One of the challenges of Bordeaux she agrees is appealing to a younger audience. She is keen to promote organic and biodynamic estates, the rise of sustainability in St Emilion, biodiversity project in Margaux and innovative practices of next-generation winemakers.
She explains how Bordeaux is changing. “The appellation has shrunk by 10,000 hectares which is no bad thing; but average estate size is now 17 hectares (an increase from 9 hectares in a decade) so the big guys are getting bigger”, she says.
What I particularly liked in this book – useful for anyone looking beyond classic appellations – is her focus on neglected corners: brilliant emerging properties in Fronsac, Lalande de Pomerol, Francs, Cotes de Bordeaux, Haut Medoc & so on.
In a recent RealBizWine interview Anson was adamant about the “unbeatable value” you can get from Bordeaux at E10/£10. So I thought I would put this to the test as I often find cheaper clarets quite lean and mean, with the odd exception from warm vintages. Here is my checklist of affordable clarets on the market:
£10 & UNDER
Castillon: THE SOCIETY’S COTES DE BORDEAUX 2017 Ch Pitray (14%) ***GREAT VALUE***
£9.50 The Wine Society
This 30 hectare estate is a great example of Castillon’s characterful wines with its plummy aromas, bright juicy fruits, silky texture, unoaked; a limestone-dominant Merlot which would suit St Emilion lovers.
Bordeaux: SOLLIARD 2018 Borie Manoux (12.5%)
£10 Marks & Spencer
Best supermarket claret in our line-up; cleverly crafted Cabernet Sauvignon/Merlot still very young, showing sweet vanilla notes, coconut undertones in a modern fruit-forward easy-going style.
Haut Medoc: CHATEAU TOURTERAN 2011 (13%)
£9.99 / £17.99 Majestic Wine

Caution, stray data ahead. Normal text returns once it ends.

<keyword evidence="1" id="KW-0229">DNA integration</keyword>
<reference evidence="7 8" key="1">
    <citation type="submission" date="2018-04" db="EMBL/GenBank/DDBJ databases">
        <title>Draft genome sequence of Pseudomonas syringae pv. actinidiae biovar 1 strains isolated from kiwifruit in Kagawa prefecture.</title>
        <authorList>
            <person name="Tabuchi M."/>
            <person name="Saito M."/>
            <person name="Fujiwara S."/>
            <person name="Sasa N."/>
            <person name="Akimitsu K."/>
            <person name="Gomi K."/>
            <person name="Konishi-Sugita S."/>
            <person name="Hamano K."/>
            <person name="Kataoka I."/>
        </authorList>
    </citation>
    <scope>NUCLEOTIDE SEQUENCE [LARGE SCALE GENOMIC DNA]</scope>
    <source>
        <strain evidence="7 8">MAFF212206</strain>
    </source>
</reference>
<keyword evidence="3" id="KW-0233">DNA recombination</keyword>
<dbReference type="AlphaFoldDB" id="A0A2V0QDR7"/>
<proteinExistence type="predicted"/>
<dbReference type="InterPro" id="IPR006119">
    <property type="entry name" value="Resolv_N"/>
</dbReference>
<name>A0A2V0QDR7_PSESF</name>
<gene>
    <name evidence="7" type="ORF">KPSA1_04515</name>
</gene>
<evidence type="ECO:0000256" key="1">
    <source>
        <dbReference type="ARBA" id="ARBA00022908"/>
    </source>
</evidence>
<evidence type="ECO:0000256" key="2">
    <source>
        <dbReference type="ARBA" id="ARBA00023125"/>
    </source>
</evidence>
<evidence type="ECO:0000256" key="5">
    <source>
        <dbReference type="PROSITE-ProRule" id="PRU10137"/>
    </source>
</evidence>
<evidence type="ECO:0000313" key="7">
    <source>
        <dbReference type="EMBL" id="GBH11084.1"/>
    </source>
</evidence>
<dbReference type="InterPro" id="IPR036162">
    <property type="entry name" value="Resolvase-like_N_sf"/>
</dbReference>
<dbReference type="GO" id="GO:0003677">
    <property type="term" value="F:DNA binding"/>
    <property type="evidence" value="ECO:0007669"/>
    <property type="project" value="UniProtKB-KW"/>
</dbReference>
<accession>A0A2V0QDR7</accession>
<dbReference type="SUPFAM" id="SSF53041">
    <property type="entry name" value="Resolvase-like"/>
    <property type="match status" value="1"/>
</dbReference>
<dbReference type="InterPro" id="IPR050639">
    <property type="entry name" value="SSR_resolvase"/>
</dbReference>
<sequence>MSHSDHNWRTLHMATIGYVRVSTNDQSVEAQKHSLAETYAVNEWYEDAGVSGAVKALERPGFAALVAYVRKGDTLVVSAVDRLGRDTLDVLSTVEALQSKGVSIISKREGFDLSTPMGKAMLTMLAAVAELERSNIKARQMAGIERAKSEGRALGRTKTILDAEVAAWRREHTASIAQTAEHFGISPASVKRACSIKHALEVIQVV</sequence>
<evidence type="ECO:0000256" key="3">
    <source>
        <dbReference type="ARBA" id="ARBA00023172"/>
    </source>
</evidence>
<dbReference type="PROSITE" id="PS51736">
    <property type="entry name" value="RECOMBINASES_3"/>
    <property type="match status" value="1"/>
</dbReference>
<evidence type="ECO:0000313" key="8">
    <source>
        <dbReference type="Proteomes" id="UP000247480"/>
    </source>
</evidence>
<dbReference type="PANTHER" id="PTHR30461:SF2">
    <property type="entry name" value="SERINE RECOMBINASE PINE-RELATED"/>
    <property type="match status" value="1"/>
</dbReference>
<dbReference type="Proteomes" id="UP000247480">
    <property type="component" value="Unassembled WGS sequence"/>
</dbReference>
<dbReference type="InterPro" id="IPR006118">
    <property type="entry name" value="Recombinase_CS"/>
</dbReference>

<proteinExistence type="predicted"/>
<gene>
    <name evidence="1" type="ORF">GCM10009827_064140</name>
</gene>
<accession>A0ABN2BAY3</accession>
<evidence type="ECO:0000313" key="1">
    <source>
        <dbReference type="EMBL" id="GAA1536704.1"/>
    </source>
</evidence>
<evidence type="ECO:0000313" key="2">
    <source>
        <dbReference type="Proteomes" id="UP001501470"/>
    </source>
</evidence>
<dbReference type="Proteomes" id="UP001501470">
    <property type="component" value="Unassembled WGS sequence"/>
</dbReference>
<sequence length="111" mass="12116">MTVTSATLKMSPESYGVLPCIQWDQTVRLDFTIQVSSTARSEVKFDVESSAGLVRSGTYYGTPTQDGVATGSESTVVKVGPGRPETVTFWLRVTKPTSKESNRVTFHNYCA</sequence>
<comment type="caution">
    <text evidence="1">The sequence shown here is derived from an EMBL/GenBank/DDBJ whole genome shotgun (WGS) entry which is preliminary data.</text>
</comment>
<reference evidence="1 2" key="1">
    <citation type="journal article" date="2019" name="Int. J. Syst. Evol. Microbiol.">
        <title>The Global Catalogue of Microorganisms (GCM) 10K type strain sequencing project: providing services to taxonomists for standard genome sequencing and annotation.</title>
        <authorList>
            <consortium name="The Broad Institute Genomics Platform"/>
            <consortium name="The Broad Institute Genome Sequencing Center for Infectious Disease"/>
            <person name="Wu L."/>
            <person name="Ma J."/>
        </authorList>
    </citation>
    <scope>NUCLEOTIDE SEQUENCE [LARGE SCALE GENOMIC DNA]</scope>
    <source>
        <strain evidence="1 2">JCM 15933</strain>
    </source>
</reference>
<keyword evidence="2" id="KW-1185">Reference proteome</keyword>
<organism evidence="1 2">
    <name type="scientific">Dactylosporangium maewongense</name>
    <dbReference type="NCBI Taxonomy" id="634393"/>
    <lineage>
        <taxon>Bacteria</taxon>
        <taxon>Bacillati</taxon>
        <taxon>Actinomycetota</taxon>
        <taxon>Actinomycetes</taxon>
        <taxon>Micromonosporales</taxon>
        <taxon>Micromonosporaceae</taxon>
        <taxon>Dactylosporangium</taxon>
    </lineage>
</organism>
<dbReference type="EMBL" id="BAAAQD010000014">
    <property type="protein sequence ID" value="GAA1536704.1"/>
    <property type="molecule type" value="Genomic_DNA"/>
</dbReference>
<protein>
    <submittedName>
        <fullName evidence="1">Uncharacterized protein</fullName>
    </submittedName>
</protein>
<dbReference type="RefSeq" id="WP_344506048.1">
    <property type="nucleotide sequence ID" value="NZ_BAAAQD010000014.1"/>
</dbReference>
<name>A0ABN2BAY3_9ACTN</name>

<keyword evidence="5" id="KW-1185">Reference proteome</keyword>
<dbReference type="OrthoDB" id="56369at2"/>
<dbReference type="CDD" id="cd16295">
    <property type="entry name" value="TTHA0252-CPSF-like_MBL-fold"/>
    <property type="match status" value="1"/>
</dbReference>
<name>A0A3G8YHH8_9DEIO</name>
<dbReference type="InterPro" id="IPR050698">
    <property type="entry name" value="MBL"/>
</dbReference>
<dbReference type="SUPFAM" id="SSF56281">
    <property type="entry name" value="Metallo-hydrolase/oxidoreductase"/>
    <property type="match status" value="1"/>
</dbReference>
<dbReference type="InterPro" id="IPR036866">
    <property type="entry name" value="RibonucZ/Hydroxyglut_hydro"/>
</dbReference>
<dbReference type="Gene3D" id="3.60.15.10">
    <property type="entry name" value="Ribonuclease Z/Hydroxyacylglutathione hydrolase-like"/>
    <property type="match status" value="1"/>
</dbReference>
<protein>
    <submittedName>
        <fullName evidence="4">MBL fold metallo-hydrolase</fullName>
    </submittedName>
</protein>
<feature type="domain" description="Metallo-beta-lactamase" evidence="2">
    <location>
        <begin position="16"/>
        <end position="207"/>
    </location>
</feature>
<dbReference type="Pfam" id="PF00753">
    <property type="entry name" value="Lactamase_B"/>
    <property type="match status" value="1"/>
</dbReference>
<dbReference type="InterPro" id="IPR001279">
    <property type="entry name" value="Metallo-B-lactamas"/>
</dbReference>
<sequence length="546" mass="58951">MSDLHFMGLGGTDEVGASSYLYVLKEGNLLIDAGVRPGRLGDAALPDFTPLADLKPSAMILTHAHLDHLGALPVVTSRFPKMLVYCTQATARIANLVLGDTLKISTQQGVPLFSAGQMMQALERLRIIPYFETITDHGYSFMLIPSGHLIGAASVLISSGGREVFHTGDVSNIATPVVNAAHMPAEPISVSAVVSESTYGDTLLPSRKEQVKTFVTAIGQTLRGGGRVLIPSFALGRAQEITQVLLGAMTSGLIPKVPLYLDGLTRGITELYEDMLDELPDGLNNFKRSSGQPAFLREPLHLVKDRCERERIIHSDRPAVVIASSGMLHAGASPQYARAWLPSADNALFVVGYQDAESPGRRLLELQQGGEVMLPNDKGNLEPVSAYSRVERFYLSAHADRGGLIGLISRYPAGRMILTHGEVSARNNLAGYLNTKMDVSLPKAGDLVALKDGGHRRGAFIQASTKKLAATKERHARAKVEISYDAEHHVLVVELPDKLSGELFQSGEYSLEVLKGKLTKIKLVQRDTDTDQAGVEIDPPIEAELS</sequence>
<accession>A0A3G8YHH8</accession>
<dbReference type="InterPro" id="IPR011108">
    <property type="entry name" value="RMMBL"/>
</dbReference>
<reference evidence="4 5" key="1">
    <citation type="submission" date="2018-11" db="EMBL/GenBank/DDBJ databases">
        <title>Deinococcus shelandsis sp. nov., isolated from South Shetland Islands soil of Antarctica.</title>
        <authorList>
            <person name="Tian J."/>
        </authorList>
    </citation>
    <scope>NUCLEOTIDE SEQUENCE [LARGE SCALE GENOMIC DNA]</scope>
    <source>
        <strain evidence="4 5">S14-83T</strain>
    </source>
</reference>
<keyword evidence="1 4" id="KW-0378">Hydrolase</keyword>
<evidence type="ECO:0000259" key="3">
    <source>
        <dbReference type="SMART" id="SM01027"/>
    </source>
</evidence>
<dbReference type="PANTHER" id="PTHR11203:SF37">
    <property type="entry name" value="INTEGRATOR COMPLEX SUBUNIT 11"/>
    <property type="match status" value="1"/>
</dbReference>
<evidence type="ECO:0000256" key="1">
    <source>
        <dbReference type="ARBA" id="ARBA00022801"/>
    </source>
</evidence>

Good buy at its mixed case price, this Cru Bourgeois (same as owner as Ch Ramage La Batisse) has an unusual herby bouquet, earthy notes and light structure with an Old World mature charm.
£11 – £20
Haut Medoc: THE SOCIETY’S EXHIBITION HAUT MEDOC 2015 Ch Beaumont (14%) ***STAR BUY***
£14.95 The Wine Society
113 hectare Beaumont estate, who share an owner with Ch Beychevelle, have crafted this impressive Cabernet Sauvignon/Merlot/Petit Verdot blend from a superb vintage; praised for its balance, attractive sweet ripe fruits, light cedar, tobacco, silky textured tannin and good value.
Bordeaux: CHATEAU MASSEREAU 2015 Jean Francois & Philippe Chaigneau (13%)
£17.99 Raeburn Wines
Non-interventionist winemaking focus here at this 10 hectare property in Barsac (they usually focus on sweet wines); good quality traditional red Bordeaux Superieur with herby undertones, distinct savoury notes and good length.
Cotes de Bordeaux: CLOS FONTAINE 2015 Jan & Florian Thienpont (13.5%) ***STAR BUY***
£15.99 Raeburn Wines
“Another klaxon for a rising estate here” says Anson about this renovated property. Gorgeous Merlot from fourth-generation Thienponts using large-sized oak maturation; cedary developed bouquet, bright plummy fruit, soft smooth tannins.